‘An opportunity to reset’
The gathering grew out of an ongoing collaboration between Boaler and Steven Levitt, a professor of economics at the University of Chicago and co-author of the best-selling Freakonomics books, which apply data science to a variety of topics in contemporary culture. The pair recently co-authored an op-ed in the Los Angeles Times that called for putting data science at the center of high school mathematics.
Levitt, a father of four teenagers, became interested in the issue when he saw the mismatch between his own experience of mathematics and what his kids were learning. They came to see math as “voodoo,” said Levitt, who cofounded the nonprofit Center for Radical Innovation for Social Change (RISC) at the University of Chicago. “They were taught by teachers that these sets of things work, without any real understanding of why they’re doing what they’re doing.”
Data science, on the other hand, is “literally the expression of what is happening in the world,” he said. It lets students become “the discoverers of knowledge, as opposed to the recipients of the brilliance of past generations dumping knowledge upon them, with the hope that somehow it will stick.”
Boaler and Levitt convened the summit for participants to explore questions about the challenges of incorporating data science education into K-12 schools. Where could it fit into existing curriculum? What type of professional development would be most useful to prepare classroom teachers for this shift? How can schools ensure that students of all genders, race and economic background have equal access to the classes?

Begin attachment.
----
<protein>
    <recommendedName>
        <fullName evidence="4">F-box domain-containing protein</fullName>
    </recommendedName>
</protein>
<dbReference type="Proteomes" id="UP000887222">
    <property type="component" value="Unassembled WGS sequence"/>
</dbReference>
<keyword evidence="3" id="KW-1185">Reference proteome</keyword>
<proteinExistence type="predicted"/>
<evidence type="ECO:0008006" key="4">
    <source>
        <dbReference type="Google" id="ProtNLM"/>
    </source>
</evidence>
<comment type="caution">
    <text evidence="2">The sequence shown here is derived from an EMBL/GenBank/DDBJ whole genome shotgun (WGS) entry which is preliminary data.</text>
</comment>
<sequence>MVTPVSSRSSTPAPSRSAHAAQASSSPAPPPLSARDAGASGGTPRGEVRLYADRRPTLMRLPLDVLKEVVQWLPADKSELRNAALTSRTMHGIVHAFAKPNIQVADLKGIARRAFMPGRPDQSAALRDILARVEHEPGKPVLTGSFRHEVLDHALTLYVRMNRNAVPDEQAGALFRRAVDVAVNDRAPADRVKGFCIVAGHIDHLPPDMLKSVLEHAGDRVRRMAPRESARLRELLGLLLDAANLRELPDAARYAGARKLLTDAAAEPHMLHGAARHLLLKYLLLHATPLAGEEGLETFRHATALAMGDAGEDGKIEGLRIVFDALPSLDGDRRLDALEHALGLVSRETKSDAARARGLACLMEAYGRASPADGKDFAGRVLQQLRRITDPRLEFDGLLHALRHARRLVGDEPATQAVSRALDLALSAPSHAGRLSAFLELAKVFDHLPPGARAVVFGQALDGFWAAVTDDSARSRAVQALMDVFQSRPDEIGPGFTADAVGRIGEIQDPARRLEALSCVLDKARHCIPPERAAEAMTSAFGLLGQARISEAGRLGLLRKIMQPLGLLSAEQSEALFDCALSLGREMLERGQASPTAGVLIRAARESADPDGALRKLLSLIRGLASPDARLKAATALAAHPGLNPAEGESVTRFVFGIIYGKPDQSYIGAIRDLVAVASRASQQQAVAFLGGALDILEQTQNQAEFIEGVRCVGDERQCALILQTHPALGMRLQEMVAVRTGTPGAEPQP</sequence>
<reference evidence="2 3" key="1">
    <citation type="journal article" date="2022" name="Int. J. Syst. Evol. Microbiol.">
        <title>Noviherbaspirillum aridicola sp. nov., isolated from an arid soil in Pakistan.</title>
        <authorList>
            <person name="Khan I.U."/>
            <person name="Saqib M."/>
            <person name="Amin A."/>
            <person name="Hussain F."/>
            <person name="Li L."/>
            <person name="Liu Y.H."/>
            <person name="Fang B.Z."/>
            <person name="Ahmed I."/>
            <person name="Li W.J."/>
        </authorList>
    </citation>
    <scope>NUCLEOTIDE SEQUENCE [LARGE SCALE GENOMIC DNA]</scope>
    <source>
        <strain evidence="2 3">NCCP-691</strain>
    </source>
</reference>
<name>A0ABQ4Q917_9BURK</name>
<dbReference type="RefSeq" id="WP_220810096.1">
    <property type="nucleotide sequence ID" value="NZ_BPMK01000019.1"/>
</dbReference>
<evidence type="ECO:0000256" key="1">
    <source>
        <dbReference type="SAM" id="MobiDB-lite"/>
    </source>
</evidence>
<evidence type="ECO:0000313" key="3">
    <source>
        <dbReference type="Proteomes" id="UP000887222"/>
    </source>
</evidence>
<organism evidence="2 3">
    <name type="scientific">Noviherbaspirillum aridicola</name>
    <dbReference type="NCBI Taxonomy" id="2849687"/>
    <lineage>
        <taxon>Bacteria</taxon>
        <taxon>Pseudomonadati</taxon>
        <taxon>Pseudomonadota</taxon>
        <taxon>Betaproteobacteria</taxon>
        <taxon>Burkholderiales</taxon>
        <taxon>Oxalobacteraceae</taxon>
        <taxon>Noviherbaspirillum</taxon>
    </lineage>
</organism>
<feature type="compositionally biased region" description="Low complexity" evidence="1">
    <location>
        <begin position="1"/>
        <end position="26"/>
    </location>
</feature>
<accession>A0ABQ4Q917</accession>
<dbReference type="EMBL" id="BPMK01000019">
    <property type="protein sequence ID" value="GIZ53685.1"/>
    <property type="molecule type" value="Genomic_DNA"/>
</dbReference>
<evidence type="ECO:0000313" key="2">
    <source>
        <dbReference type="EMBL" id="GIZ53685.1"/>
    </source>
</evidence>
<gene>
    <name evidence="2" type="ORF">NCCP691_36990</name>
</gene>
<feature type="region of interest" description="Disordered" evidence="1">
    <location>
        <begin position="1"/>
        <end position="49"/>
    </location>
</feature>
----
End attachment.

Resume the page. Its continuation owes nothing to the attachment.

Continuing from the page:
“When we think about computer science or math, the images that most people have in their heads are not of women, they’re not of people of color,” said participant Elena Grewal, PhD ’12, former head of data science at Airbnb. “This is an opportunity to reset. How can we ensure that everyone is included in this new field and feels like they can master these concepts?”
A more equitable pathway
Citing research demonstrating racial and socioeconomic disparities in access to advanced math courses in U.S. high schools, Boaler said that data science could offer a more equitable pathway.
“Calculus sits on this whole system of tracking and racial inequalities,” she said. “Calculus is the only AP class where you need to be advanced in middle school in order to get there.” When students are in sixth grade, it’s decided whether they should be able to go on to calculus, she said. “That is wrong on so many levels. Data science could be different, particularly if we go into this with our eyes open.”